Predicted Trends In Jobs May Lead To More Homeowners In Need Of Unemployment Foreclosure Prevention Programs

As we near the 2011 holiday season many retailers are beginning to add part-time employment opportunities that may be beneficial for consumers who might be unemployed or who are looking for an additional source of income to meet their financial needs, but there have also been some predictions that may point to a negative outlook for the job market, despite the fact that we recently saw around 91,000 jobs added in September. There have been some indications that employers do plan further cuts to their workforce, which may be in areas outside of these holiday job opportunities as there are some positive indications that retailers may hire a comparable amount of workers as last year, if not more, in preparation for what will hopefully be a season of good consumer demand.

However, with concerns over long-term joblessness, attentional cutbacks in areas of the job market, and the number of job additions being far lower than is needed to help the millions of unemployed homeowners find the income they need, there are those who feel unemployment foreclosure prevention programs will be more needed as we conclude 2011, rather than seeing reductions in problems related to unemployment for these homeowners. Obviously, there are some areas where homeowners are seeing more positive trends in terms of employment, but there are still states that are well above the national average when it comes to unemployment rates and for homeowners in these areas there is a question of what can be done to help them keep their home.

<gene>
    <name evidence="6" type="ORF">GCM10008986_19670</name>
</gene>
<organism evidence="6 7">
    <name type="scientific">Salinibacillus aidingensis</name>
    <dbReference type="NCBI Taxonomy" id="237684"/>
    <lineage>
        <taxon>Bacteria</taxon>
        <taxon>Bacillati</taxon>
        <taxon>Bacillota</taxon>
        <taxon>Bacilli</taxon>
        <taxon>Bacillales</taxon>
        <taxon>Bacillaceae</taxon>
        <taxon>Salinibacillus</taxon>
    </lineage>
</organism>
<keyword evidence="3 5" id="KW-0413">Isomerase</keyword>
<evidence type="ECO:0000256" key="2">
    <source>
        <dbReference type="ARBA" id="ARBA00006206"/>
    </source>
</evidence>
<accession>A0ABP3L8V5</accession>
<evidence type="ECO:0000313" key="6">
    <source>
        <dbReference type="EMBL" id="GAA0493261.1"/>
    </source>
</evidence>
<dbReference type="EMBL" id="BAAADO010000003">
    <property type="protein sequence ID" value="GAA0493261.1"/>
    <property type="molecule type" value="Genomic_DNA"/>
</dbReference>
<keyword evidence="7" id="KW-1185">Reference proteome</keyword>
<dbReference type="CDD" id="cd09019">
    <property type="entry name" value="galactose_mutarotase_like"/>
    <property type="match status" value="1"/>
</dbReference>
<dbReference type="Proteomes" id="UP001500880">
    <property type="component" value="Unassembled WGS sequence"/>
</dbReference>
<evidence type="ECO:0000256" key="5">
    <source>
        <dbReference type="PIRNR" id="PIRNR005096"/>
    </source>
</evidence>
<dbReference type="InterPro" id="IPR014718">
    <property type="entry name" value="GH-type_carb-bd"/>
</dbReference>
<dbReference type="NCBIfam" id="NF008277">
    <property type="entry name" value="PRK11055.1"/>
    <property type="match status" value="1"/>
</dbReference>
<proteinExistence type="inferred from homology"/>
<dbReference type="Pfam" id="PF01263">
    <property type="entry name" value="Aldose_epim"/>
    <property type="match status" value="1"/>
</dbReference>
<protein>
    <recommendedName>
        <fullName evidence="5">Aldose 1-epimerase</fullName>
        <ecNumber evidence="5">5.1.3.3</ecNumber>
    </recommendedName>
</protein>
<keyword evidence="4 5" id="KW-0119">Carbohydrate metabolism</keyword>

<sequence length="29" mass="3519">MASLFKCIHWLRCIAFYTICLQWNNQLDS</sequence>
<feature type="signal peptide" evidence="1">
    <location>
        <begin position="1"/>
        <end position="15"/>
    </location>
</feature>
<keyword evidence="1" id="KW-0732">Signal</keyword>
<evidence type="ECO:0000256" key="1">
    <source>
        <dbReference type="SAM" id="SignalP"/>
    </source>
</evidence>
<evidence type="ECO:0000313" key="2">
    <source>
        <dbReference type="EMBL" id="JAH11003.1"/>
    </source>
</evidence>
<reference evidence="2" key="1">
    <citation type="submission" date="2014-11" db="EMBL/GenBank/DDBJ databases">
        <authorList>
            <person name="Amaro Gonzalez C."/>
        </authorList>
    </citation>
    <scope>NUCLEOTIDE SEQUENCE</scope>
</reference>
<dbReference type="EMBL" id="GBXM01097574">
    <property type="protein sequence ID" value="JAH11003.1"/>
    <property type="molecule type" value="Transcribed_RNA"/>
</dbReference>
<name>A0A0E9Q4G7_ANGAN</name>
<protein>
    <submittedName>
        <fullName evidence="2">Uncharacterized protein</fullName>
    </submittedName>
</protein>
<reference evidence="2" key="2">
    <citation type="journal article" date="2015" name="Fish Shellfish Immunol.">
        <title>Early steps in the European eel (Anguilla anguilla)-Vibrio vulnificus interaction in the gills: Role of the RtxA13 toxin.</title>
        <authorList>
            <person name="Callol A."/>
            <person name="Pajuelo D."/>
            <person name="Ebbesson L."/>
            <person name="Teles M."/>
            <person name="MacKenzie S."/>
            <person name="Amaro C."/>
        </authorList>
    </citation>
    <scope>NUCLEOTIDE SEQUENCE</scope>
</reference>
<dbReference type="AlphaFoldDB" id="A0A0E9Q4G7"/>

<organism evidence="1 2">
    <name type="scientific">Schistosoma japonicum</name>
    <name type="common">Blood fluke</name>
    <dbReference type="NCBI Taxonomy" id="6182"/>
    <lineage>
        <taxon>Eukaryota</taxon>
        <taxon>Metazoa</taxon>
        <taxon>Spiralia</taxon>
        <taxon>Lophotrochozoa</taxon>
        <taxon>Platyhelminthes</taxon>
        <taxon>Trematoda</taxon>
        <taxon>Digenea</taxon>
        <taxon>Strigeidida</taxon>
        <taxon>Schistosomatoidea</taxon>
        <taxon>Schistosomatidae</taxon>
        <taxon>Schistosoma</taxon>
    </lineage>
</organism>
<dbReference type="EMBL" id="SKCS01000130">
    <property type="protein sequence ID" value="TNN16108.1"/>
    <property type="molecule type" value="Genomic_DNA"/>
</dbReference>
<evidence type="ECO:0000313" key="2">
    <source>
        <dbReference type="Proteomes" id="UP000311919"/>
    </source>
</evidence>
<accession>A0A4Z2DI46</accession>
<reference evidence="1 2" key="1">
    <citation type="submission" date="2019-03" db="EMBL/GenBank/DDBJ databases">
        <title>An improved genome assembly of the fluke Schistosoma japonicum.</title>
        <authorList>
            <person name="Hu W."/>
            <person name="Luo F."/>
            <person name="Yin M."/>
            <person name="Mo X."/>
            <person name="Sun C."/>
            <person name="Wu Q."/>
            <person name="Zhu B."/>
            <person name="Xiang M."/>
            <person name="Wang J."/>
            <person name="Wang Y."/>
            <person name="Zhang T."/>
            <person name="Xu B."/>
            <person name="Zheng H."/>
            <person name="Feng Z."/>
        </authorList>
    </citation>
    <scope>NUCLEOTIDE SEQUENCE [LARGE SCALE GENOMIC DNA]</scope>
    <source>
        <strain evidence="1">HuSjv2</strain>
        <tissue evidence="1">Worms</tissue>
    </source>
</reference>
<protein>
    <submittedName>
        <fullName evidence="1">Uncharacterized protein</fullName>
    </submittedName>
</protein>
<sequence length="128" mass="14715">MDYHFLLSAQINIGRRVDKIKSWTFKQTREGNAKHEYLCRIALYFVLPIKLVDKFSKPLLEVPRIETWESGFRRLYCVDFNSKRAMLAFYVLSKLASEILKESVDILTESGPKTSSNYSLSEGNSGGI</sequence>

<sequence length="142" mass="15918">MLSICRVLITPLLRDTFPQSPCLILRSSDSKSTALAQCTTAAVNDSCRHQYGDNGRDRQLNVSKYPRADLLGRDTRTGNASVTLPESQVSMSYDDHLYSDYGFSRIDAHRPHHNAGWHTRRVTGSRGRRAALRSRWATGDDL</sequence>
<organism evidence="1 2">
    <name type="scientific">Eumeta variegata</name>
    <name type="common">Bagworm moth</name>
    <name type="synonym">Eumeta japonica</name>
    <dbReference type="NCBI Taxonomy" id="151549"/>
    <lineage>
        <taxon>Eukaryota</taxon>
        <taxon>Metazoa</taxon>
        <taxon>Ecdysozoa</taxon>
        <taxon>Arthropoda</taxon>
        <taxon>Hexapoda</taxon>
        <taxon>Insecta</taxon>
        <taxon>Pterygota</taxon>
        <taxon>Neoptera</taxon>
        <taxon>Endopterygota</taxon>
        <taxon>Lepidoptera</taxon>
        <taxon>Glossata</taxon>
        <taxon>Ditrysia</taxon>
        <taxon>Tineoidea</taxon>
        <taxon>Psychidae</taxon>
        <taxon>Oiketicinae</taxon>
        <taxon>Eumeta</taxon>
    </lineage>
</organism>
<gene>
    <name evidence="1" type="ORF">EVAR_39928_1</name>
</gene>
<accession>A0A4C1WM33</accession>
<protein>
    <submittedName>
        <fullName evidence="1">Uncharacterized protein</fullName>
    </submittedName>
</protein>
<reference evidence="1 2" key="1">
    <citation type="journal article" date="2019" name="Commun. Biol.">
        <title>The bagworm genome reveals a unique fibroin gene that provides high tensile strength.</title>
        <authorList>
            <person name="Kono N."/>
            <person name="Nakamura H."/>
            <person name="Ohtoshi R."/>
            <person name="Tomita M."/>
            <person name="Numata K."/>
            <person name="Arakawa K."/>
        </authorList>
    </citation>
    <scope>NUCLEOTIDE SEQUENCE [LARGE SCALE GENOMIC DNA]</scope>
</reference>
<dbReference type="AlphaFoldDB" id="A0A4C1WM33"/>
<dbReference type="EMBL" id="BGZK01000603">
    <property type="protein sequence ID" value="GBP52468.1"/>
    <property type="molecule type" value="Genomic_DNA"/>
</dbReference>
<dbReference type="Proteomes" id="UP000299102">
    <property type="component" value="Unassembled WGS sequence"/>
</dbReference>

While, it’s been heavily reported on over the past months, there are still homeowners who are unaware of housing programs from state agencies, like the Hardest Hit Fund and forbearance programs available from the federal Unemployment Program, which is part of HAMP, but these incentives are not foolproof and have not always guaranteed homeowners aid. Yet, there are some areas where these HHF programs are still being used as not all of the funds allotted to various state housing agencies have been used in this capacity.

Furthermore, when homeowners are in a position where they may have the opportunity to acquire a job in the future, meaning they may simply be struggling through a period of joblessness that could have a light at the end of the tunnel, this usually gives mortgage servicers the incentive to work with a homeowner so that they can avoid either attempting a lengthy short sale or foreclosing on a home that will likely sit empty in the housing market for quite some time. While homeowners who are unemployed are not always in a position to avoid foreclosure it’s hoped that despite these reports of planned cuts to the workforce of certain businesses, lackluster job creation, and unemployed homeowners facing the loss of their home will lessen over the coming months and homeowners will still benefit from federal and state programs that are in place for issues such as this and will hopefully be of help to more men and women if unemployment does continue to remain a long-term problem.